PULLMAN — President Barack Obama introduced the nation's newest national monument Thursday, reminiscing on his time spent in Pullman as a community organizer.
"This is the neighborhood where I made lifelong friends. This is the area where I became a man," he said. "I learned so much about love and work and loyalty and friendship."
In those days, even the future president had to dig his own car out of the snow: "I had a pretty raggedy coat," he recalled from Gwendolyn Brooks College Preparatory Academy.
Thanks in part to area residents and an $8 million fundraising effort led by Mayor Rahm Emanuel, Pullman was officially designated a national monument Thursday, capping a years long effort to win recognition for the historic area.
The neighborhood, which was built by railroad baron George Pullman for his workers in the 1880s, was one of three national monuments introduced by Obama Thursday, including Honoliuli National Monument in Hawaii, which served as an internment camp for Japanese-American citizens during World War II, and Browns Canyon National Monument in Colorado.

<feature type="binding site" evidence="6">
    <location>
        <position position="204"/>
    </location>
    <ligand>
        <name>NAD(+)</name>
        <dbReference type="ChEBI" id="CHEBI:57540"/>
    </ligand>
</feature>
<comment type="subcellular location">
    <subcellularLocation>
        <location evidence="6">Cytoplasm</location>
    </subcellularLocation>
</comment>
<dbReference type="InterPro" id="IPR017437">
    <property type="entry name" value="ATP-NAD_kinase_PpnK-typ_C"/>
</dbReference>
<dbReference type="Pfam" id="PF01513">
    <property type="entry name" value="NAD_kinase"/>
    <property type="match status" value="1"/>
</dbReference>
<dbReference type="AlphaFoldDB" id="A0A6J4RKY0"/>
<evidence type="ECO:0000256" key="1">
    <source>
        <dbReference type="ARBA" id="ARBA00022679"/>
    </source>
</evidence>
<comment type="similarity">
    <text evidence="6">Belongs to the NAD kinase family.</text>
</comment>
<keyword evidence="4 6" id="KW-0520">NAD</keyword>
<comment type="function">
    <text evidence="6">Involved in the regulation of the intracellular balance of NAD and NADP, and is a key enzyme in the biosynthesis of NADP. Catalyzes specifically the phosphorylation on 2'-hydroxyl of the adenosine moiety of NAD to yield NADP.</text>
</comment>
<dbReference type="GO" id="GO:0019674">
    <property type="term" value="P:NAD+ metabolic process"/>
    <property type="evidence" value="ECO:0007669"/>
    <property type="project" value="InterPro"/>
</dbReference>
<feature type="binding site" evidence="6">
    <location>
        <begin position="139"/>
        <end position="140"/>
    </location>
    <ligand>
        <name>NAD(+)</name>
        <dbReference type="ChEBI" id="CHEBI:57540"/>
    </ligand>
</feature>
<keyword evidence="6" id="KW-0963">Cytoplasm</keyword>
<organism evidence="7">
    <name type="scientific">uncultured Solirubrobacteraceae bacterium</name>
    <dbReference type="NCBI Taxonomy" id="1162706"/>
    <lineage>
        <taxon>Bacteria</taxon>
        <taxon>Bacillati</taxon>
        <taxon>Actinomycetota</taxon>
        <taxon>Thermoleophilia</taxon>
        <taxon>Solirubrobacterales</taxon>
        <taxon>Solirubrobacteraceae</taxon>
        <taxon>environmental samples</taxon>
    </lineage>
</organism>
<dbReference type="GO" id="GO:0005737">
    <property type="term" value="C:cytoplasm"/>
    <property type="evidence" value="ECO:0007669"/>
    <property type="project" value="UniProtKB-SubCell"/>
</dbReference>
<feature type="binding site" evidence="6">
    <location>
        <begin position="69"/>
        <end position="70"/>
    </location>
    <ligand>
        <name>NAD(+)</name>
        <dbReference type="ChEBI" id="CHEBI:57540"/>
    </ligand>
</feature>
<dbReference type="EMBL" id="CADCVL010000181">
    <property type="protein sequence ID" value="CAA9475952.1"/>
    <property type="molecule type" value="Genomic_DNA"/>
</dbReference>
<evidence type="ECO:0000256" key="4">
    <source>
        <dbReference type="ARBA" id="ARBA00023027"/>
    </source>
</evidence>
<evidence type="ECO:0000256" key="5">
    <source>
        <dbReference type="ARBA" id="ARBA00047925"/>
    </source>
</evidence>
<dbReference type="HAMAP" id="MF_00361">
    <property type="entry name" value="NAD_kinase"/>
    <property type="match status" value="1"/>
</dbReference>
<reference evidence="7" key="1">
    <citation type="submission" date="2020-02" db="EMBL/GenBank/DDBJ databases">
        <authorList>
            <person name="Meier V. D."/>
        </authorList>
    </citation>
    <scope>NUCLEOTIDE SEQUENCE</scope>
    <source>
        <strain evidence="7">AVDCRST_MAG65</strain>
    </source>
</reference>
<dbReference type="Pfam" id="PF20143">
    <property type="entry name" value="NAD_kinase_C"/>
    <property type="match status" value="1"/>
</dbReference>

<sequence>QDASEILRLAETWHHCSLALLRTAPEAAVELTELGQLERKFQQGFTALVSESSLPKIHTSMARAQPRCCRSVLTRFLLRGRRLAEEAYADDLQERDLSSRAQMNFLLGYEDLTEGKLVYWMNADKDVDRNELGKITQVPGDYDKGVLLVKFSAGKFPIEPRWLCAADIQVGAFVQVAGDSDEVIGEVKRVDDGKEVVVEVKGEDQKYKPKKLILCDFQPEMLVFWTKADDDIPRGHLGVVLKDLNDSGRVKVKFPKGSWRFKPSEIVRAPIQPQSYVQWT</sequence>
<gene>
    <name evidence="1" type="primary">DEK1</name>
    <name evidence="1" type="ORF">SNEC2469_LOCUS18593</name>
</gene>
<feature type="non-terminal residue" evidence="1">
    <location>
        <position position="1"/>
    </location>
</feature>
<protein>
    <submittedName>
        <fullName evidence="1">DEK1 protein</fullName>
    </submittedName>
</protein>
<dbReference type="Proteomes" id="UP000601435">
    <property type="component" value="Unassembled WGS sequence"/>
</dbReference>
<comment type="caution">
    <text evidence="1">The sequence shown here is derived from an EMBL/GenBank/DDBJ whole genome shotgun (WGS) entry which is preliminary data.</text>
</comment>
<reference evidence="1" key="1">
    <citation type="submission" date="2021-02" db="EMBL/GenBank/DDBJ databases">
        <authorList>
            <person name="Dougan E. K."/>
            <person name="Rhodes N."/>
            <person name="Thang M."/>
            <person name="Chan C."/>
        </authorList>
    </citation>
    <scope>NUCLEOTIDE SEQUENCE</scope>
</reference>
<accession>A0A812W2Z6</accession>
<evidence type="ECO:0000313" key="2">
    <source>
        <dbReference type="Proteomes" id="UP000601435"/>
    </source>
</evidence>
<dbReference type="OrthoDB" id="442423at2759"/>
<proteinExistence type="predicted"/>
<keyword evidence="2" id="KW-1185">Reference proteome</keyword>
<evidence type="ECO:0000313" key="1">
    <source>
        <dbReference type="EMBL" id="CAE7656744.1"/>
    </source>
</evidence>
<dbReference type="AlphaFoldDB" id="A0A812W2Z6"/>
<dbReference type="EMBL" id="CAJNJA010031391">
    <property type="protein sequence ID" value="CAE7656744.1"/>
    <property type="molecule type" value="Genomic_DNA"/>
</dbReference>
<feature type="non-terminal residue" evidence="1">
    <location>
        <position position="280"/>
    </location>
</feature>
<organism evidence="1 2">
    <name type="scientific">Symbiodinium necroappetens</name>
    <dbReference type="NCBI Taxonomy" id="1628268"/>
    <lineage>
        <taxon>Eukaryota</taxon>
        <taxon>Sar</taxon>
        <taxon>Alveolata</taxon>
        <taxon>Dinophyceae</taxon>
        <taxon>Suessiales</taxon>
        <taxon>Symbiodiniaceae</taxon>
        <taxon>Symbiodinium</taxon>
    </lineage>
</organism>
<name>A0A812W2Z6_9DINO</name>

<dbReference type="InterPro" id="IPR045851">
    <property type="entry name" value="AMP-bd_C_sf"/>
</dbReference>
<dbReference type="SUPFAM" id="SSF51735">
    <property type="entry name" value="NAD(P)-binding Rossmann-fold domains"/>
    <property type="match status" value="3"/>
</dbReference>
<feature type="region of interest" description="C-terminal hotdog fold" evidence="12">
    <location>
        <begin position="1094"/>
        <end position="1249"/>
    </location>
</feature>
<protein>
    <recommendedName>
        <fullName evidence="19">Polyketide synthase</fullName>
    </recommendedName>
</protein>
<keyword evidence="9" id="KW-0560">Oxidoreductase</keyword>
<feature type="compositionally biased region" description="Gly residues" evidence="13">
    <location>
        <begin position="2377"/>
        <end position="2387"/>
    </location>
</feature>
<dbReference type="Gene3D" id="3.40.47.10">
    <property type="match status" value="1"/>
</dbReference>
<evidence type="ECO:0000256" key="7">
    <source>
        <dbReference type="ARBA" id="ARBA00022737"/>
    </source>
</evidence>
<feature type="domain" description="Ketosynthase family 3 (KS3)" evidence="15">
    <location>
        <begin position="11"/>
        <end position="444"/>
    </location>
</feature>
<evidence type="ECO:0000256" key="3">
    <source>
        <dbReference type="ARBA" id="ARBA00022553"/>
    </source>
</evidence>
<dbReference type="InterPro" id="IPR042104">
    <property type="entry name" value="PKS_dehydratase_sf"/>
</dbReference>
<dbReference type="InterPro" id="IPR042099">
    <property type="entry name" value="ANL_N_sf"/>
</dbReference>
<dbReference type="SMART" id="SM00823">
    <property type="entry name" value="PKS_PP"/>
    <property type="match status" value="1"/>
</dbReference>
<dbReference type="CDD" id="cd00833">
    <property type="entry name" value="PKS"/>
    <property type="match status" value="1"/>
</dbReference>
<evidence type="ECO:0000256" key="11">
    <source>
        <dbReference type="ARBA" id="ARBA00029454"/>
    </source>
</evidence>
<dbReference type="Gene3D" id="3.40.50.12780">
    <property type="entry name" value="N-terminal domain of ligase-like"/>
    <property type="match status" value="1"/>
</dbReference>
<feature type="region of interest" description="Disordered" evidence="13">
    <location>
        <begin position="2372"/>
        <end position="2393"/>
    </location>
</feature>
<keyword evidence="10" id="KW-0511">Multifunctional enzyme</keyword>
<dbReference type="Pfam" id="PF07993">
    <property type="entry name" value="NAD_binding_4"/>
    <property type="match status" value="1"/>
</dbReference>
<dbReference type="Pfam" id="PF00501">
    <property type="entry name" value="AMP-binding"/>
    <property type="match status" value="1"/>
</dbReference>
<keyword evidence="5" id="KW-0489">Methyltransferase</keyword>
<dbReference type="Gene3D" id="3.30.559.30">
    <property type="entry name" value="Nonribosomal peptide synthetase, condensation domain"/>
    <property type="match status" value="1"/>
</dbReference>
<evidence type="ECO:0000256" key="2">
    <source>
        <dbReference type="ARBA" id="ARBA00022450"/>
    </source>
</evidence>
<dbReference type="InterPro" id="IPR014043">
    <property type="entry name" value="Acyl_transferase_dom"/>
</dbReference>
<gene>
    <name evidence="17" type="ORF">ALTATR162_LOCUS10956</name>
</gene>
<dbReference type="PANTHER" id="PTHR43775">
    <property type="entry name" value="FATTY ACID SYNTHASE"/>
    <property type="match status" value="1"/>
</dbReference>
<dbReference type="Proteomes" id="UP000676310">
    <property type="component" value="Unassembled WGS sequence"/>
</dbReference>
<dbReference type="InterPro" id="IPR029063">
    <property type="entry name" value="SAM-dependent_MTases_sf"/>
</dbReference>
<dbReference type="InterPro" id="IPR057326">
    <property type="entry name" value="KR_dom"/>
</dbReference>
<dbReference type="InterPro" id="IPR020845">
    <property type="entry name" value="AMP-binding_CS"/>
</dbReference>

The new monuments, Obama said, "reflect our history and our national heritage."
Pullman, he said, "has been a milestone in our journey toward a more perfect union," citing the 1894 strike that galvanized workers across the nation.
He said the first lady's great-grandfather was a Pullman porter, and the area created a middle class.
"These men and women, without rank, without wealth and title, became the bedrock of a new middle class."
Mayor Rahm Emanuel introduce the president to the crowd at Brooks College Prep.
"Today we are renewing Pullman's promise," he said. "Pullman will now belong not just to all of Chicago, but to all of America, as America's newest national monument. Millions of people will make their own journey here."
The plans for the monument include converting the derelict Pullman Administration Building's clock tower into a national park visitor center, establishing exhibits and educational programs about Pullman's factory town for schoolchildren and tourists, and explaining the area's role in the nation's labor and civil rights movement.
The event was not without a political undertone, taking place five days before Chicago's municipal elections. One of Emanuel's challengers, Willie Wilson, was in attendance. Ald. Bob Fioretti (2nd) said he was not invited, despite being a member of the Historic Pullman Foundation Board.
Gov. Bruce Rauner tried to make his way onto the stage as Obama signed the official declarations, but was left at the rope line.
When asked about the incident afterward, Rauner just smiled and walked away.
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